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New Robben Island walking tour prices go on trial

A new walking tour offered by the Robben Island Museum is priced at R1 000 for South African adults and R620 for South African children aged 2 to 18 years, while non-South African adults will pay R1 400 and R820 for non-South African children aged 2 to 18. Picture: Phando Jikelo/African News Agency

A new walking tour offered by the Robben Island Museum is priced at R1 000 for South African adults and R620 for South African children aged 2 to 18 years, while non-South African adults will pay R1 400 and R820 for non-South African children aged 2 to 18. Picture: Phando Jikelo/African News Agency

Published Jan 21, 2022

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CAPE TOWN - The new Walking Tour offered at Robben Island Museum (RIM) will pilot for a year before a price review is done.

RIM council chairperson Khensani Maluleke said they would be giving the tour “at least 12 months in order to evaluate its effectiveness, and to assess against RIM’s overall operational programme”.

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Maluleke said number of factors would influence the adjustment of pricing after the pilot phase.

“The number of bookings received, popularity among visitors, public sentiment and feedback from visitors who have experienced the tour, operational costs, revenue to date as well as revenue forecasts, are some of the elements that will influence the pricing strategy going forward,” said Maluleke.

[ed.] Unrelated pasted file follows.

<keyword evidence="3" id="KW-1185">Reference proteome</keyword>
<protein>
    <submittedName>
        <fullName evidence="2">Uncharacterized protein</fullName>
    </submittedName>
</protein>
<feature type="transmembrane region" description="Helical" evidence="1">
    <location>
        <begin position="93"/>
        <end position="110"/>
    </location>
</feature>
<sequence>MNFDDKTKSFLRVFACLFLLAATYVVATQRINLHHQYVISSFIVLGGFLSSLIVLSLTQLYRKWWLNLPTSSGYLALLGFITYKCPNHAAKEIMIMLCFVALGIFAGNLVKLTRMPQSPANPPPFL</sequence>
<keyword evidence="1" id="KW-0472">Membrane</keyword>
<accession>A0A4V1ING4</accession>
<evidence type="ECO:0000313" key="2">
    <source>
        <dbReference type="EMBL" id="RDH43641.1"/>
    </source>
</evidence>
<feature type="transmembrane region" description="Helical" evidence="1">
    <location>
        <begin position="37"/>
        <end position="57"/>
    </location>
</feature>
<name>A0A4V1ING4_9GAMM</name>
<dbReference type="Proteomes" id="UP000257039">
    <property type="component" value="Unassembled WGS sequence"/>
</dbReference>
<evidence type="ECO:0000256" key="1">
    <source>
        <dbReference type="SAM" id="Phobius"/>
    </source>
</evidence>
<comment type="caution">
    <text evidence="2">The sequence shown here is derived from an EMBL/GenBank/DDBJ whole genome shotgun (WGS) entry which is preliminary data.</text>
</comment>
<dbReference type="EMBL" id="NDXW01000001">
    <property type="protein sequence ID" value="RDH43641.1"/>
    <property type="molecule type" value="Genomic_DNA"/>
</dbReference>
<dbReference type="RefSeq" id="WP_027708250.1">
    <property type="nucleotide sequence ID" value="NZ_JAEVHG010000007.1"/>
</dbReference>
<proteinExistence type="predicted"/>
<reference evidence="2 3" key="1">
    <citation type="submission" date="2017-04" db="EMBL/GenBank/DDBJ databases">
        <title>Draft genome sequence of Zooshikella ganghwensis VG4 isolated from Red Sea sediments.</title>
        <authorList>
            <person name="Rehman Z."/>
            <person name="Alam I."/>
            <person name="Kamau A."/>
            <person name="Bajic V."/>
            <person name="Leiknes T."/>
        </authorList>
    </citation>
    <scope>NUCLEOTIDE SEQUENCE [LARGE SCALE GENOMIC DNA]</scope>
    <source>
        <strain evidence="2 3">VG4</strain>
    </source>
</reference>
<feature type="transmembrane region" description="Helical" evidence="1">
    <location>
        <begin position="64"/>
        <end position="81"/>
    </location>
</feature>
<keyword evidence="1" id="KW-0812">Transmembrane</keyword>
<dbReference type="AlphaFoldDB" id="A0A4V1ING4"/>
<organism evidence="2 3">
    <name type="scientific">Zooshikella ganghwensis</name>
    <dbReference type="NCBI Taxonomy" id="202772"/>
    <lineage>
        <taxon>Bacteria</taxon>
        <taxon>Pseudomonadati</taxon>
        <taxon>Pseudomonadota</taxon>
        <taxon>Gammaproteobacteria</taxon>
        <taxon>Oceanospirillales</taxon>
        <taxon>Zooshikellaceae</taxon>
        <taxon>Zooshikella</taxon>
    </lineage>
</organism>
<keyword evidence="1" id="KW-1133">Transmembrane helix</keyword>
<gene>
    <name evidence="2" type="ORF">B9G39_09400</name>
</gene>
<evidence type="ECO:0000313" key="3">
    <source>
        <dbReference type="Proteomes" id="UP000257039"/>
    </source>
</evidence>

The tour came under the spotlight for its price of R1 000 for South African adults and R620 for South African children aged two to 18 years, while non-South African adults pay R1 400 and R820 for non-South African children aged two to 18.

The high commissioner of the Goringhaicona Khoi-Khoin, Tauriq Jenkins, said the RIM was “deciding to ignore the massive public outcry against the tariffs”.

“It would then perhaps be ‘business as usual’ in as far as they themselves have prescribed it, for a year, before they are open to a discussion on a suitable remedy. A de-colonial framework on accessibility needs to be considered.

“We question the extent to which this has been meaningful engagement process both in terms of the tariffs as well as the curatorial considerations of the walking tour. By prohibitively choosing to make this history an expensive commodity for South Africans, the principles that underpin it as part of the liberation and resistance route grossly undermined,” said Jenkins.

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Ex-Political Prisoners Association secretary-general Mpho Masemola said the pilot phase had been confirmed after a meeting with the organisation earlier this week.

“The public have rejected the high prices for the walking tours, because of the exclusion of the local South African population, especially the unemployed.

“These prices should also be equated to the inflation rate in the country hence the majority of people in the country are unemployed, the plan also excluded students and school children.

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“I believe that RIM will adjust the prices for the locals. The EPPA totally reject the commercialisation of RIM in the name of generating revenue streams,” said Masemola.

Enquiries to Minister of Cultural Affairs and Sport Nathi Mthethwa had not been answered by deadline.

Cape Times

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